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I Want to Protect My Invention: What are the Patent Requirements?

By John DiGiacomo

Under the U.S. Patent Act, there are four legal requirements for patentability. The invention must be:

  • Eligible for patentability under the Act — this is called “subject matter eligibility”
  • Novel — that is, something new
  • Non-obvious
  • Useful — this is legally called the “utility requirement”

If you are thinking of patenting your invention, you will need the advice, counsel, and legal expertise of proven patent lawyers like the ones at Revision Legal. Here is a brief explanation of the four requirements for patentability.

Subject Matter Eligibility Requirement

The Patent Act identifies four “subject matters” that can be patented — processes, machines, manufactured articles, and compositions of matter. A process can be anything like a method of using heat, chemicals, and other techniques for creating a solvent or a tasty beverage. Machines and manufactured articles are everywhere in our daily lives from automobiles to the tires on the automobiles. “Compositions of matter” is a bit more complex, but examples would include the solvent and tasty beverage mentioned above along with patented plants and animals.

As can be seen, the definition of patent “subject matter” is very broad. However, it is not unlimited. To date, courts have determined that there are at least three categories of things that are not eligible for patents — abstract ideas, laws of nature, and natural phenomena. See the US Supreme Court’s decision in Alice Corp. v. CLS Bank International, 134 S.Ct. 2347 (2014).

These three exceptions to patentability have become important in recent decades because courts have held that software and computer code are often nothing more than “abstract ideas.” Thus, computer software, apps for mobile phones, data structures, and features related to internet functioning are not generally patentable. Other examples of nonpatentability include musical, artistic, and literary works.

Novelty Requirement

The second legal requirement for an invention to be patentable is novelty. This encompasses the idea that the invention must be new and not disclosed to the world (with a “grace period” of about a year). This means that if, more than a year ago, your invention was sold to the public or was made public at a forum or in some sort of media publication, your invention cannot be patented. Likewise, if your invention was already invented — and maybe even patented — no new patent will issue. As part of the patent process, all patent applications are examined by an attorney at the U.S. Patent Office. Among other things, the patent attorney will look at prior patents and what is called “prior art” to determine if your invention is new. If all of the material aspects and features of your invention can be found in prior patents and prior art, then the patent application will be denied.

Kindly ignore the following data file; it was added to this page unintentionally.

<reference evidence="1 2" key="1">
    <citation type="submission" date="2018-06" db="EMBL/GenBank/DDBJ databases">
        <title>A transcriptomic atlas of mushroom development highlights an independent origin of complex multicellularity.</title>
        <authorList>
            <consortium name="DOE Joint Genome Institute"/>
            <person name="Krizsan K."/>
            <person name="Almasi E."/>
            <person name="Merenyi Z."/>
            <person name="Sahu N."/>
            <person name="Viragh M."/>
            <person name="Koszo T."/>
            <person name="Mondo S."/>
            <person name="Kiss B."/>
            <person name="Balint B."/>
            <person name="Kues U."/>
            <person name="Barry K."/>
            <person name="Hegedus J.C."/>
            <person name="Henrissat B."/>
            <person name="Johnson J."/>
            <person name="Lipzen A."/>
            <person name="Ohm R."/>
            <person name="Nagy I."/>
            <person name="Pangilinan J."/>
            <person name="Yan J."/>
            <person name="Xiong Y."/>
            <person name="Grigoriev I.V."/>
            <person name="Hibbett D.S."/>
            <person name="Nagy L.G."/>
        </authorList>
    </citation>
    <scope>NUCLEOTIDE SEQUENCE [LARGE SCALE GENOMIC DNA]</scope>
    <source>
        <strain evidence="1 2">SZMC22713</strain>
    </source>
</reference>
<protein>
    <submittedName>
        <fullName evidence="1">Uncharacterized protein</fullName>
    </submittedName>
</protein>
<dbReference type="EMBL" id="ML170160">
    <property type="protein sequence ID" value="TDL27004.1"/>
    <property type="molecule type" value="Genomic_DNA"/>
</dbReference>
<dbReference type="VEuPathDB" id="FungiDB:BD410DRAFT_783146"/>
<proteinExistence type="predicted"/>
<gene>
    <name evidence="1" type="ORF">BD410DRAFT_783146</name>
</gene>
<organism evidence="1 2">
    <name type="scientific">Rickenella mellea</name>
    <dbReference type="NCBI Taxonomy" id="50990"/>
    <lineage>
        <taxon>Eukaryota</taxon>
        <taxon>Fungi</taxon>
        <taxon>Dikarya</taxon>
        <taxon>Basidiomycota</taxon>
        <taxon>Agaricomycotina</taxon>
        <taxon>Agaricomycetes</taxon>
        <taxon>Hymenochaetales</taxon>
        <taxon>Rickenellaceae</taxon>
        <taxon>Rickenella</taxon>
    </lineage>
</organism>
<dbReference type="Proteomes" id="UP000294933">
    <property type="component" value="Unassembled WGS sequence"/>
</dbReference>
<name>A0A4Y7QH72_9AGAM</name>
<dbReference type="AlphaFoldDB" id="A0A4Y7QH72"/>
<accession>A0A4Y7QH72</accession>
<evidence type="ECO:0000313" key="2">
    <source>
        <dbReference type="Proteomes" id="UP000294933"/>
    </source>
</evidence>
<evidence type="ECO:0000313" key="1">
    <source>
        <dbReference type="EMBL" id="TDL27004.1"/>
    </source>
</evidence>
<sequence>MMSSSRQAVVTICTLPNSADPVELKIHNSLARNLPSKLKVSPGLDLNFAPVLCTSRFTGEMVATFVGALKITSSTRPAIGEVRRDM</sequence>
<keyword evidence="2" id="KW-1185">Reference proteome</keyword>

Nonobviousness Requirement

A new invention must also not be obvious to be patentable. As with the novelty requirement, nonobviousness is generally determined by review and examination of prior patents and prior art. This is particularly the case with inventions that are modifications to or “improvements” of previous inventions. In examining prior patents and prior art, the Patent Office will ask the question of whether a “person of ordinary skill” in the industry or field of endeavor would see the modification, different combination of elements, change, addition, or “improvement” as obvious. Examples of obviousness might include simple substitution of materials or merely changing scales, sizes, or quantities. A determination of obviousness is also typically made if the invention does not result in a different or unpredictable result from previous inventions, even though the elements of the “new” invention have been combined, modified, or changed in some unique manner

Utility Requirement

Finally, a new invention must be useful before it can be patented. This means that, as part of the application, the inventor must identify a practical or specific usefulness — utility — of the invention. Generally, the utility requirement is not difficult to satisfy. Often, an invention is considered to have a facial utility if a “person of ordinary skill” in the relevant industry or field of endeavor would immediately appreciate why the invention is useful based on the characteristics of the invention.

For more information or if you have questions about applying for a patent, contact the patent lawyers at Revision Legal at 231-714-0100.

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